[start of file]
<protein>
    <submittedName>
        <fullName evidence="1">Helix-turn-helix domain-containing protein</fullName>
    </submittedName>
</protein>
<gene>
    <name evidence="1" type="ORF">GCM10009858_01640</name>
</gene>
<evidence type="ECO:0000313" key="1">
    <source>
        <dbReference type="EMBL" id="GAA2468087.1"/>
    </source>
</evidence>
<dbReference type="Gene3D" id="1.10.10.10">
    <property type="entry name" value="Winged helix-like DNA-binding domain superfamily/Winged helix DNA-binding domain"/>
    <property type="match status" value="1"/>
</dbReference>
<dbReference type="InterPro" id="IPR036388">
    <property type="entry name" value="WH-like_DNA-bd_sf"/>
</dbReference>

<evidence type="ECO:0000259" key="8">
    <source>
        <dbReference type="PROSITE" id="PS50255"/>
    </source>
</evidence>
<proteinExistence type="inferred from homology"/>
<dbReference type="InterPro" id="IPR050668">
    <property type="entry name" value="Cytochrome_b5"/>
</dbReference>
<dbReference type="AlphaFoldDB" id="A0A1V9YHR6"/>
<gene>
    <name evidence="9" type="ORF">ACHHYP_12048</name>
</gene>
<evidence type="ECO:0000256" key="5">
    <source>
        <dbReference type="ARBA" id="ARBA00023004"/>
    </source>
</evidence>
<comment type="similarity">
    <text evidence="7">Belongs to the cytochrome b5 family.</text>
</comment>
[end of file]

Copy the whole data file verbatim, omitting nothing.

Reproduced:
<protein>
    <submittedName>
        <fullName evidence="1">Helix-turn-helix domain-containing protein</fullName>
    </submittedName>
</protein>
<gene>
    <name evidence="1" type="ORF">GCM10009858_01640</name>
</gene>
<evidence type="ECO:0000313" key="1">
    <source>
        <dbReference type="EMBL" id="GAA2468087.1"/>
    </source>
</evidence>
<dbReference type="Gene3D" id="1.10.10.10">
    <property type="entry name" value="Winged helix-like DNA-binding domain superfamily/Winged helix DNA-binding domain"/>
    <property type="match status" value="1"/>
</dbReference>
<dbReference type="InterPro" id="IPR036388">
    <property type="entry name" value="WH-like_DNA-bd_sf"/>
</dbReference>

<evidence type="ECO:0000259" key="8">
    <source>
        <dbReference type="PROSITE" id="PS50255"/>
    </source>
</evidence>
<proteinExistence type="inferred from homology"/>
<dbReference type="InterPro" id="IPR050668">
    <property type="entry name" value="Cytochrome_b5"/>
</dbReference>
<dbReference type="AlphaFoldDB" id="A0A1V9YHR6"/>
<gene>
    <name evidence="9" type="ORF">ACHHYP_12048</name>
</gene>
<evidence type="ECO:0000256" key="5">
    <source>
        <dbReference type="ARBA" id="ARBA00023004"/>
    </source>
</evidence>
<comment type="similarity">
    <text evidence="7">Belongs to the cytochrome b5 family.</text>
</comment>